I love the way strat design works, I think it's an elegant and subtle way of making sure games are varied and also realistic.
Here's how I think of it:
The unit design doesn't represent just how good a weapon system is - the effectiveness of different formations has always been reliant on training, doctrine and logistical assumptions. When you design a unit your model design team isn't spending months worrying about "wait...could we give this new gun to a soldier???" A new design represents not just technical designs ("Automatic rifle technology) -> "Chobsky & Co Military Rifle 2092") but also the assumptions, tactics, support chain, that take you from ("Chobsky & Co Military Rifle 2092" -> "Piedtruppen '93")
When you redesign, you go from "Piedtruppen '93" to "Piedtruppen '98". Even without weapon changes, you apply lessons learnt - maybe they carry less ammo per soldier, because you find weight makes them less effective and your supply assumptions weren't tweaked quite right. But if "Piedtruppen '93" were a flawed formation because there was a bit too much emphasis on personal courage over discipline, squad sizes were too big to be maximally effective, and your supply chains assumed more coherence than exists on the battlefield so sometimes logistics bogged down on a divisional level, the Piedtruppen '98 are based on the same structural design choices.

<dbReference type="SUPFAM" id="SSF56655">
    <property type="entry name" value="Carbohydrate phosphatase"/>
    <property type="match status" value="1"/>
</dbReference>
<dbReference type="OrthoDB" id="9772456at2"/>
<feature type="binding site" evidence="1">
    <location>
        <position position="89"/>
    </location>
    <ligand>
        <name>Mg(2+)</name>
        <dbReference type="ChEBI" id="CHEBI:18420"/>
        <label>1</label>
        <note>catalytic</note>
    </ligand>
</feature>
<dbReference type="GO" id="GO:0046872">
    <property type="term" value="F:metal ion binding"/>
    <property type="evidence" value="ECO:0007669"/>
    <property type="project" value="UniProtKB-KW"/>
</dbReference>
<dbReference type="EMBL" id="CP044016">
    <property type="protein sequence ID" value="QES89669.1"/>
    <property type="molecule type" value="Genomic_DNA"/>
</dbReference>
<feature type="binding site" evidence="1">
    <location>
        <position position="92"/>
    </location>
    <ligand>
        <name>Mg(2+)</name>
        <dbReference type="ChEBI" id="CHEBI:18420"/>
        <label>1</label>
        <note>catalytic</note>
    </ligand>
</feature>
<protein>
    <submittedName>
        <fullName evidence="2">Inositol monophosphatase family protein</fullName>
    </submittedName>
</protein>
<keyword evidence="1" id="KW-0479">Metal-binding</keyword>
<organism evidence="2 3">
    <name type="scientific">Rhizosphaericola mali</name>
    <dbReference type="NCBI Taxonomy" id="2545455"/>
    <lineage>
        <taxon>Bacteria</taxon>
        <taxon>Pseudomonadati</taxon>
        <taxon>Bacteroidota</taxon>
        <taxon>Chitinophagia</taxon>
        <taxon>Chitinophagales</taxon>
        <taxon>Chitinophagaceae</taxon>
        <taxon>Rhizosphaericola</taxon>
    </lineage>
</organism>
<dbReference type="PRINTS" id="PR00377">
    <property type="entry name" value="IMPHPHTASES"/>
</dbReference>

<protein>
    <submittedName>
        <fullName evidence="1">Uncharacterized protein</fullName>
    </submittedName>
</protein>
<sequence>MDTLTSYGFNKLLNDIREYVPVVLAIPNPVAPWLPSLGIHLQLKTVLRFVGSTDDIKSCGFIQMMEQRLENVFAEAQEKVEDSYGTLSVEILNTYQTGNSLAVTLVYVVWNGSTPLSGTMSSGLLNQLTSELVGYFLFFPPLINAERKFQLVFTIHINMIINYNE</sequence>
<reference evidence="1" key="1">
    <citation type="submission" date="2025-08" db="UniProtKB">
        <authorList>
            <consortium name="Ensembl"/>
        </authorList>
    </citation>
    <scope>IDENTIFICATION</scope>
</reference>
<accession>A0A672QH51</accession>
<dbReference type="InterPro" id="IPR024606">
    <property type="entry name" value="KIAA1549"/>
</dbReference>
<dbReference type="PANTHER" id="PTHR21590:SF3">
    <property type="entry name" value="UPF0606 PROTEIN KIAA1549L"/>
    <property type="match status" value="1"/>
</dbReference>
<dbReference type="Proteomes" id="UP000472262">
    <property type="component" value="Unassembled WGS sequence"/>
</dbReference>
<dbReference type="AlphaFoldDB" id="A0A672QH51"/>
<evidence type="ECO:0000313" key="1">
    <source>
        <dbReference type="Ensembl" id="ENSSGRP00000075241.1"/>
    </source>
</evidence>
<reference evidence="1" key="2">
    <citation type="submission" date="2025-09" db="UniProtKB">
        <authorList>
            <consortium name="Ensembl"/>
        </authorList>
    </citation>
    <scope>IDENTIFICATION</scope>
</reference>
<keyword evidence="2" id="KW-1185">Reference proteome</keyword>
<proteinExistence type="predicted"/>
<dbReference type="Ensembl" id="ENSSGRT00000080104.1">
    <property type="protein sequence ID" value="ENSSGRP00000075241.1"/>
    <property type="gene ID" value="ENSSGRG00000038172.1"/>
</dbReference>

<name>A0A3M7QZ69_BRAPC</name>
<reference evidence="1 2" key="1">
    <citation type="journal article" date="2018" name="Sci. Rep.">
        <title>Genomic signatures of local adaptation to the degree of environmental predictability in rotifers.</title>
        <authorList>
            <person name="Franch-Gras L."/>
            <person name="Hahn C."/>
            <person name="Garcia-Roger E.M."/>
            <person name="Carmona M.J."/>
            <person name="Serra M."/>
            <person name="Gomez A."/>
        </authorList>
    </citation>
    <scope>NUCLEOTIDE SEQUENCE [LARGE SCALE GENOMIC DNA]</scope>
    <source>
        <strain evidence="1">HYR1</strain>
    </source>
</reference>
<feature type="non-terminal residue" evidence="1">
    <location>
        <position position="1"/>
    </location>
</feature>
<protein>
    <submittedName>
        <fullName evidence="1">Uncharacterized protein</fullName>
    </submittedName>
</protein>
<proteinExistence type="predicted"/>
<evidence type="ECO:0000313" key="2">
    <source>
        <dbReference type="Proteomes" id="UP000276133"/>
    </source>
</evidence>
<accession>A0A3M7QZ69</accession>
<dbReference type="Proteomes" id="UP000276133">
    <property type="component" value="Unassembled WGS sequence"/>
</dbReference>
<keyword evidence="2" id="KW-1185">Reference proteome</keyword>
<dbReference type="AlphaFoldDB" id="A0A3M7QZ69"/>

You want different? That requires a structural redesign - *and your designers already did the best they could at first pass* So you want a new design, even for infantry formations, let alone armour? It'll take longer. And, probably, some folk need to lose their jobs, to get lead designers with different assumptions about doctrine, etc etc. Roll another unlucky str design? Sounds like next time through you need to sack most of your design bureau. They're all entrenched in a philosophy of design that just doesn't get the best results. Of course, at some point, you're going to have a ****ty tank design - just like some nations historically did.
By thinking about it as formation design - the whole way that a group of units fights, rather than individual tank/soldier design, it makes total sense to me.
As another angle to approach it, I'm pretty sure anyone at least as groggy as me can name militaries that have kept a reputation through a drastic evolution in the technology they fight with. From wooden ships with cannon to modern carriers in the royal navy, for instance. Or even if you insist on seeing it as a model only design process and for a less extreme example, how long has the structural design of the M1 Tank provided the US with a good MBT? It's 40 years old! Do you think the structural design of the original M1 doesn't play in to its effectiveness today? Of course not - the incremental improvements were cheaper than designing a new tank, and the initial structural design still affects the modern variants.